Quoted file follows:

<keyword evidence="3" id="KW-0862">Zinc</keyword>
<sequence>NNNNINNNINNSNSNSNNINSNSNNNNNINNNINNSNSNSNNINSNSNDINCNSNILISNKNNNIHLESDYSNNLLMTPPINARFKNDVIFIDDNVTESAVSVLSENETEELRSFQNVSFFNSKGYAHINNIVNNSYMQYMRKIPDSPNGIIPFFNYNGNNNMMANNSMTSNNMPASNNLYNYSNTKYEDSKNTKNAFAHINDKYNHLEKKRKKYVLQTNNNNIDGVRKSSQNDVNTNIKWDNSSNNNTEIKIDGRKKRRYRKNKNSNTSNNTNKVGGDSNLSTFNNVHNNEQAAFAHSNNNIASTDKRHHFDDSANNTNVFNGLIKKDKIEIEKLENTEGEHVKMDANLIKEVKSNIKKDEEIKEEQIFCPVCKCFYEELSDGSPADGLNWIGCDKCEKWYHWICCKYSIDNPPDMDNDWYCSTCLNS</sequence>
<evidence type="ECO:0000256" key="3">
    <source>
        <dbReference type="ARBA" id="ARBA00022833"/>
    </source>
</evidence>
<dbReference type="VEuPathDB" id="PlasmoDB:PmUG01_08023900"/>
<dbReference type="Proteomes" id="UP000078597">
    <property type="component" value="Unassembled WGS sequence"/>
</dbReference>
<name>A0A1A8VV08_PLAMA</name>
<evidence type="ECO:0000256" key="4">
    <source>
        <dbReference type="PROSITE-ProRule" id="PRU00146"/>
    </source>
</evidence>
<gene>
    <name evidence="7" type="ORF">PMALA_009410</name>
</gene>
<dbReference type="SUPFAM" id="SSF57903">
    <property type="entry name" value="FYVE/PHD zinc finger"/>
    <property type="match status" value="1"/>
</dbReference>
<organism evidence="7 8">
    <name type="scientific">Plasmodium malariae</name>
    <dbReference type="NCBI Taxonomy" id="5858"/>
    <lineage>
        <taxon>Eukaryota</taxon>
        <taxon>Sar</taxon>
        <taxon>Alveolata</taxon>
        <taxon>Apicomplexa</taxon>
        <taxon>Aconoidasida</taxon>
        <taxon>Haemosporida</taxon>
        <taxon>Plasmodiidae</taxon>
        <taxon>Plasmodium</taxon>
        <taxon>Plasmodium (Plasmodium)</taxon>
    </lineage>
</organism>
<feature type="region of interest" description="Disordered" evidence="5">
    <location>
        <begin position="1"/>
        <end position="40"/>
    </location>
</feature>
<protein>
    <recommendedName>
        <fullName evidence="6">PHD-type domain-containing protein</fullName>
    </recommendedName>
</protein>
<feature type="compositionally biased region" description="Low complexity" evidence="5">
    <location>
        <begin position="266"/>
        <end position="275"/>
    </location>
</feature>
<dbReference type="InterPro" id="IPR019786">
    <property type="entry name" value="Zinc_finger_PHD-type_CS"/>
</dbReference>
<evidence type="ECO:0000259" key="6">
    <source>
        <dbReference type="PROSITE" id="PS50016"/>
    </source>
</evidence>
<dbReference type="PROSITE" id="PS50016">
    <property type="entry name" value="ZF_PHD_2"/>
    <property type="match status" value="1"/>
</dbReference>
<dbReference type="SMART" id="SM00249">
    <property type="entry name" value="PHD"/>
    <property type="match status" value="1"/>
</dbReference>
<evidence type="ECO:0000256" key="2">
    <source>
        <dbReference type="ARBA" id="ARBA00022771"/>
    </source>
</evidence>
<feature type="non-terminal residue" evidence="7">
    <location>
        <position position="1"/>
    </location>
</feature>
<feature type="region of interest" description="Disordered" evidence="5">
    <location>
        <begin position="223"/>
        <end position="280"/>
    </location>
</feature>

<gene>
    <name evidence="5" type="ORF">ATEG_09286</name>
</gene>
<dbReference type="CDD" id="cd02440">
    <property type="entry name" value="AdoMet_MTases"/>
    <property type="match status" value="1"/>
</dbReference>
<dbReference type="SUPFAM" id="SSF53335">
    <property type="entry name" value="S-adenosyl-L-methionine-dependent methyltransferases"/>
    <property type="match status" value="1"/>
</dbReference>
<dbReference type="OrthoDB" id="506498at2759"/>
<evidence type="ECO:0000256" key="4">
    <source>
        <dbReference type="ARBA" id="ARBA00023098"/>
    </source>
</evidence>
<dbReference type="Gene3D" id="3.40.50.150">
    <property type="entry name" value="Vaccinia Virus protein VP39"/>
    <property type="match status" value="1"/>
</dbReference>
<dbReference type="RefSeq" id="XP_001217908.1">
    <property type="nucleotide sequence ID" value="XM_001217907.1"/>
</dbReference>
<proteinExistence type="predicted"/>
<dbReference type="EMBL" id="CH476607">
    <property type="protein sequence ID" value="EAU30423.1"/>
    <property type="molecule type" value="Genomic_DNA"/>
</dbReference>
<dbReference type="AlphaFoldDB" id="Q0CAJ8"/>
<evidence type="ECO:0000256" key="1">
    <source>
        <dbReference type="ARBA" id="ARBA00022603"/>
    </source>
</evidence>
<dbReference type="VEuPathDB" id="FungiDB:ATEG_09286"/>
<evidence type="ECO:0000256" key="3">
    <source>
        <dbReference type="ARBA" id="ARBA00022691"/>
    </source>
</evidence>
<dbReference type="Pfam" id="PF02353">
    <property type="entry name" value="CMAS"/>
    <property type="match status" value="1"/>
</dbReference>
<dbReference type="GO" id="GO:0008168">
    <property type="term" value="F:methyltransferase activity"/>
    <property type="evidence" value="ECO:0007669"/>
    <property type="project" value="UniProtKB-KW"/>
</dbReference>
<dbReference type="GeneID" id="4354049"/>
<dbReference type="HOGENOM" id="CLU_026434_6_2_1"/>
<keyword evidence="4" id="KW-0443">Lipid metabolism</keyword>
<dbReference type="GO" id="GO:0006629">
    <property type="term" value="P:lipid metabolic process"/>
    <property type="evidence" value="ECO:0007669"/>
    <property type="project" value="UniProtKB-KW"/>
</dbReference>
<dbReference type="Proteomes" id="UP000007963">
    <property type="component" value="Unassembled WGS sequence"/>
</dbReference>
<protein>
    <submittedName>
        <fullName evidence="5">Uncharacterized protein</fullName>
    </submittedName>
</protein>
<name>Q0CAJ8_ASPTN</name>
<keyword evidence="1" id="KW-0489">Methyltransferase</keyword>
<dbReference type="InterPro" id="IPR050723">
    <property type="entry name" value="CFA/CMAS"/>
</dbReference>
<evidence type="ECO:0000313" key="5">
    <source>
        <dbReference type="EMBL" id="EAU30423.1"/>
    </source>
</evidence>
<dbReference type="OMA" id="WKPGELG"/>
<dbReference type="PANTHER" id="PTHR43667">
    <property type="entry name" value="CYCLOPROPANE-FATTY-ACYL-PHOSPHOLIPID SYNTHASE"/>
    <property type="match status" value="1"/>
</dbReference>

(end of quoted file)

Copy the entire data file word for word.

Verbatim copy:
<keyword evidence="3" id="KW-0862">Zinc</keyword>
<sequence>NNNNINNNINNSNSNSNNINSNSNNNNNINNNINNSNSNSNNINSNSNDINCNSNILISNKNNNIHLESDYSNNLLMTPPINARFKNDVIFIDDNVTESAVSVLSENETEELRSFQNVSFFNSKGYAHINNIVNNSYMQYMRKIPDSPNGIIPFFNYNGNNNMMANNSMTSNNMPASNNLYNYSNTKYEDSKNTKNAFAHINDKYNHLEKKRKKYVLQTNNNNIDGVRKSSQNDVNTNIKWDNSSNNNTEIKIDGRKKRRYRKNKNSNTSNNTNKVGGDSNLSTFNNVHNNEQAAFAHSNNNIASTDKRHHFDDSANNTNVFNGLIKKDKIEIEKLENTEGEHVKMDANLIKEVKSNIKKDEEIKEEQIFCPVCKCFYEELSDGSPADGLNWIGCDKCEKWYHWICCKYSIDNPPDMDNDWYCSTCLNS</sequence>
<evidence type="ECO:0000256" key="3">
    <source>
        <dbReference type="ARBA" id="ARBA00022833"/>
    </source>
</evidence>
<dbReference type="VEuPathDB" id="PlasmoDB:PmUG01_08023900"/>
<dbReference type="Proteomes" id="UP000078597">
    <property type="component" value="Unassembled WGS sequence"/>
</dbReference>
<name>A0A1A8VV08_PLAMA</name>
<evidence type="ECO:0000256" key="4">
    <source>
        <dbReference type="PROSITE-ProRule" id="PRU00146"/>
    </source>
</evidence>
<gene>
    <name evidence="7" type="ORF">PMALA_009410</name>
</gene>
<dbReference type="SUPFAM" id="SSF57903">
    <property type="entry name" value="FYVE/PHD zinc finger"/>
    <property type="match status" value="1"/>
</dbReference>
<organism evidence="7 8">
    <name type="scientific">Plasmodium malariae</name>
    <dbReference type="NCBI Taxonomy" id="5858"/>
    <lineage>
        <taxon>Eukaryota</taxon>
        <taxon>Sar</taxon>
        <taxon>Alveolata</taxon>
        <taxon>Apicomplexa</taxon>
        <taxon>Aconoidasida</taxon>
        <taxon>Haemosporida</taxon>
        <taxon>Plasmodiidae</taxon>
        <taxon>Plasmodium</taxon>
        <taxon>Plasmodium (Plasmodium)</taxon>
    </lineage>
</organism>
<feature type="region of interest" description="Disordered" evidence="5">
    <location>
        <begin position="1"/>
        <end position="40"/>
    </location>
</feature>
<protein>
    <recommendedName>
        <fullName evidence="6">PHD-type domain-containing protein</fullName>
    </recommendedName>
</protein>
<feature type="compositionally biased region" description="Low complexity" evidence="5">
    <location>
        <begin position="266"/>
        <end position="275"/>
    </location>
</feature>
<dbReference type="InterPro" id="IPR019786">
    <property type="entry name" value="Zinc_finger_PHD-type_CS"/>
</dbReference>
<evidence type="ECO:0000259" key="6">
    <source>
        <dbReference type="PROSITE" id="PS50016"/>
    </source>
</evidence>
<dbReference type="PROSITE" id="PS50016">
    <property type="entry name" value="ZF_PHD_2"/>
    <property type="match status" value="1"/>
</dbReference>
<dbReference type="SMART" id="SM00249">
    <property type="entry name" value="PHD"/>
    <property type="match status" value="1"/>
</dbReference>
<evidence type="ECO:0000256" key="2">
    <source>
        <dbReference type="ARBA" id="ARBA00022771"/>
    </source>
</evidence>
<feature type="non-terminal residue" evidence="7">
    <location>
        <position position="1"/>
    </location>
</feature>
<feature type="region of interest" description="Disordered" evidence="5">
    <location>
        <begin position="223"/>
        <end position="280"/>
    </location>
</feature>

<gene>
    <name evidence="5" type="ORF">ATEG_09286</name>
</gene>
<dbReference type="CDD" id="cd02440">
    <property type="entry name" value="AdoMet_MTases"/>
    <property type="match status" value="1"/>
</dbReference>
<dbReference type="SUPFAM" id="SSF53335">
    <property type="entry name" value="S-adenosyl-L-methionine-dependent methyltransferases"/>
    <property type="match status" value="1"/>
</dbReference>
<dbReference type="OrthoDB" id="506498at2759"/>
<evidence type="ECO:0000256" key="4">
    <source>
        <dbReference type="ARBA" id="ARBA00023098"/>
    </source>
</evidence>
<dbReference type="Gene3D" id="3.40.50.150">
    <property type="entry name" value="Vaccinia Virus protein VP39"/>
    <property type="match status" value="1"/>
</dbReference>
<dbReference type="RefSeq" id="XP_001217908.1">
    <property type="nucleotide sequence ID" value="XM_001217907.1"/>
</dbReference>
<proteinExistence type="predicted"/>
<dbReference type="EMBL" id="CH476607">
    <property type="protein sequence ID" value="EAU30423.1"/>
    <property type="molecule type" value="Genomic_DNA"/>
</dbReference>
<dbReference type="AlphaFoldDB" id="Q0CAJ8"/>
<evidence type="ECO:0000256" key="1">
    <source>
        <dbReference type="ARBA" id="ARBA00022603"/>
    </source>
</evidence>
<dbReference type="VEuPathDB" id="FungiDB:ATEG_09286"/>
<evidence type="ECO:0000256" key="3">
    <source>
        <dbReference type="ARBA" id="ARBA00022691"/>
    </source>
</evidence>
<dbReference type="Pfam" id="PF02353">
    <property type="entry name" value="CMAS"/>
    <property type="match status" value="1"/>
</dbReference>
<dbReference type="GO" id="GO:0008168">
    <property type="term" value="F:methyltransferase activity"/>
    <property type="evidence" value="ECO:0007669"/>
    <property type="project" value="UniProtKB-KW"/>
</dbReference>
<dbReference type="GeneID" id="4354049"/>
<dbReference type="HOGENOM" id="CLU_026434_6_2_1"/>
<keyword evidence="4" id="KW-0443">Lipid metabolism</keyword>
<dbReference type="GO" id="GO:0006629">
    <property type="term" value="P:lipid metabolic process"/>
    <property type="evidence" value="ECO:0007669"/>
    <property type="project" value="UniProtKB-KW"/>
</dbReference>
<dbReference type="Proteomes" id="UP000007963">
    <property type="component" value="Unassembled WGS sequence"/>
</dbReference>
<protein>
    <submittedName>
        <fullName evidence="5">Uncharacterized protein</fullName>
    </submittedName>
</protein>
<name>Q0CAJ8_ASPTN</name>
<keyword evidence="1" id="KW-0489">Methyltransferase</keyword>
<dbReference type="InterPro" id="IPR050723">
    <property type="entry name" value="CFA/CMAS"/>
</dbReference>
<evidence type="ECO:0000313" key="5">
    <source>
        <dbReference type="EMBL" id="EAU30423.1"/>
    </source>
</evidence>
<dbReference type="OMA" id="WKPGELG"/>
<dbReference type="PANTHER" id="PTHR43667">
    <property type="entry name" value="CYCLOPROPANE-FATTY-ACYL-PHOSPHOLIPID SYNTHASE"/>
    <property type="match status" value="1"/>
</dbReference>